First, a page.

The High Streets Task Force encourages evidenced-based decision-making and the measurement of place interventions. This document produced by Andres Coca-Stefaniak, ATCM, and GFirst, provides practical information about the key indicators that can be monitored in order to evaluate the performance, vitality and viability of places. It will be useful for anybody involved in managing - or operating in - town centres and high streets. It covers indicators such as footfall, community spirit, reported crime, offer, visitor experience, and sales.
This document provides practical information about the key indicators that can be monitored in order to evaluate the performance, vitality and viability of places. It will be useful for anybody involved in managing - or operating in - town centres and high streets. It organises a wide range of metrics into four key areas (Annex C: people and footfall; Annex D: diversity and vitality of place; Annex E: consumer and business perceptions; and Annex F: economic characteristics), and provides information such as sources of data, how to collect data, improving results and reliability, and key points to consider for each indicator. A summary of example indicators covered is provided below:
Pedestrian movement and the number of people walking up and down the high street or town centre. Often linked to place attractiveness. Represents potential not actual customers. Often influenced by weather, events, and seasons.
The places people have travelled from to visit. To remain resilient, an understanding of where visitors come from is needed to provide a desirable offer. Also relates to socio-demographic variables. Catchment may grow/shrink depending on season/time of the year.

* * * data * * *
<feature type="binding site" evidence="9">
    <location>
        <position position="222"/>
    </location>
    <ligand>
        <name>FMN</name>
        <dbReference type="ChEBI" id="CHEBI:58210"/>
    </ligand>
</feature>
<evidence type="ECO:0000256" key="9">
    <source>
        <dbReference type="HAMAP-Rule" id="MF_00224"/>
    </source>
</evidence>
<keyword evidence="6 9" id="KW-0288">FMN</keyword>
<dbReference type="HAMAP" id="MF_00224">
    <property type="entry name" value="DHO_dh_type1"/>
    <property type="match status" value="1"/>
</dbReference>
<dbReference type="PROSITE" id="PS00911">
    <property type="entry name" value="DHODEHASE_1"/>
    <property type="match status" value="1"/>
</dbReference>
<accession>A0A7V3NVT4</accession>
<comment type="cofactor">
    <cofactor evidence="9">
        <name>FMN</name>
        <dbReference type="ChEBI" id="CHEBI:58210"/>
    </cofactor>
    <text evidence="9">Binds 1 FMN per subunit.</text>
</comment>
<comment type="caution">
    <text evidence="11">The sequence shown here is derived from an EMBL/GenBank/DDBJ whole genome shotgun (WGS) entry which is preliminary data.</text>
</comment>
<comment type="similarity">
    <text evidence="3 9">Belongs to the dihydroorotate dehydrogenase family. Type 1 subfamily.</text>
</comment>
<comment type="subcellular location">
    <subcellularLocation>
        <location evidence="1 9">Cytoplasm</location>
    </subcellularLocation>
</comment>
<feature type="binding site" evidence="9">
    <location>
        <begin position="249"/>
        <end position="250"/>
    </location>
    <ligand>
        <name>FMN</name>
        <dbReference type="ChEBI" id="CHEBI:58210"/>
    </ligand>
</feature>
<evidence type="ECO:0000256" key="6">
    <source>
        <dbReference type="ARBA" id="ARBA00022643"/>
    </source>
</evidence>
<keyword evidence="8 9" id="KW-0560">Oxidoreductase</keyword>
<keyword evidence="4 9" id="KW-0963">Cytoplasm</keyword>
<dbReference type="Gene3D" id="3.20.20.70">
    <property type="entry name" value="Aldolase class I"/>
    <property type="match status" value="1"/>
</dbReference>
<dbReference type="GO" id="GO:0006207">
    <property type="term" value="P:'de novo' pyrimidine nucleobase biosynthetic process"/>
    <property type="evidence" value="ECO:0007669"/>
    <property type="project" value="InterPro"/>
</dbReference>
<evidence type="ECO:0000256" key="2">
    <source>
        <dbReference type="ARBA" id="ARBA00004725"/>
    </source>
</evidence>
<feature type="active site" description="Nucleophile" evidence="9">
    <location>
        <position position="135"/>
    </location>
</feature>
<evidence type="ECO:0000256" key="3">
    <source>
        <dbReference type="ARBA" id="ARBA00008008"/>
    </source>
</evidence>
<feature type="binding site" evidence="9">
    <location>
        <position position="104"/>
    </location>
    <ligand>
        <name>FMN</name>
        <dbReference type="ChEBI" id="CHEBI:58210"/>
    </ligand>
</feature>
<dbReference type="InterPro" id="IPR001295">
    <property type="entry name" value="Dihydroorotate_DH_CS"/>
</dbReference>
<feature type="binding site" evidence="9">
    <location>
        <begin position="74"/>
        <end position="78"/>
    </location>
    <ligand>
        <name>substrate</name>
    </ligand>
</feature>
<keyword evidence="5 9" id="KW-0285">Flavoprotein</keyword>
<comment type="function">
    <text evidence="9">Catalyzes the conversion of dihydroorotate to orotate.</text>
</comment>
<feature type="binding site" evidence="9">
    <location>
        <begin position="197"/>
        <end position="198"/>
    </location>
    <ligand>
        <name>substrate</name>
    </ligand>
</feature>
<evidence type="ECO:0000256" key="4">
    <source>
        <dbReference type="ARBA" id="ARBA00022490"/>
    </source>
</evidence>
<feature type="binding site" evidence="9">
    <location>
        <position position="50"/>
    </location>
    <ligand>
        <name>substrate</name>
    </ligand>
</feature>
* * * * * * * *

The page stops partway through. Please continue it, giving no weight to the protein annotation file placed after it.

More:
Modes of transport used by people to access the centre. Can help urban planners with investment decisions. Need to consider both available transport and whether this is communicated to users. People may need to use multiple modes of transport to access.
Local perception and experience of social bonds in and around the town centre. Stronger sense of community can lead to pride of place and better quality of life. It can also lead to a greater sense of place distinctiveness for visitors.
The existence of regular markets in town centres. Can drive footfall into places from both local residents and other visitors, and add diversity to retail offer. Retail offer within the markets could also be surveyed to gain a better picture of diversity of the centre.
Visitors’ satisfaction with the town centre or high street, including but beyond looking at satisfaction of retail offer. Includes a broad range of aspects such as cleanliness, signage, public toilets, lighting after dark, walkability etc. Experience levels can influence dwell time, spend, and propensity to revisit.
Changes in level of vacant units. More vacant units have traditionally been associated with economic decline; but could also be seen as an opportunity for reinvention by incorporating more diversity in the centre. Can be the result of sectoral, societal, or consumer behaviour changes.
For related resources
For more on footfall as a key indicator, please see this Task Force resource produced by IPM.
For information on how to measure footfall, please see this Task Force resource.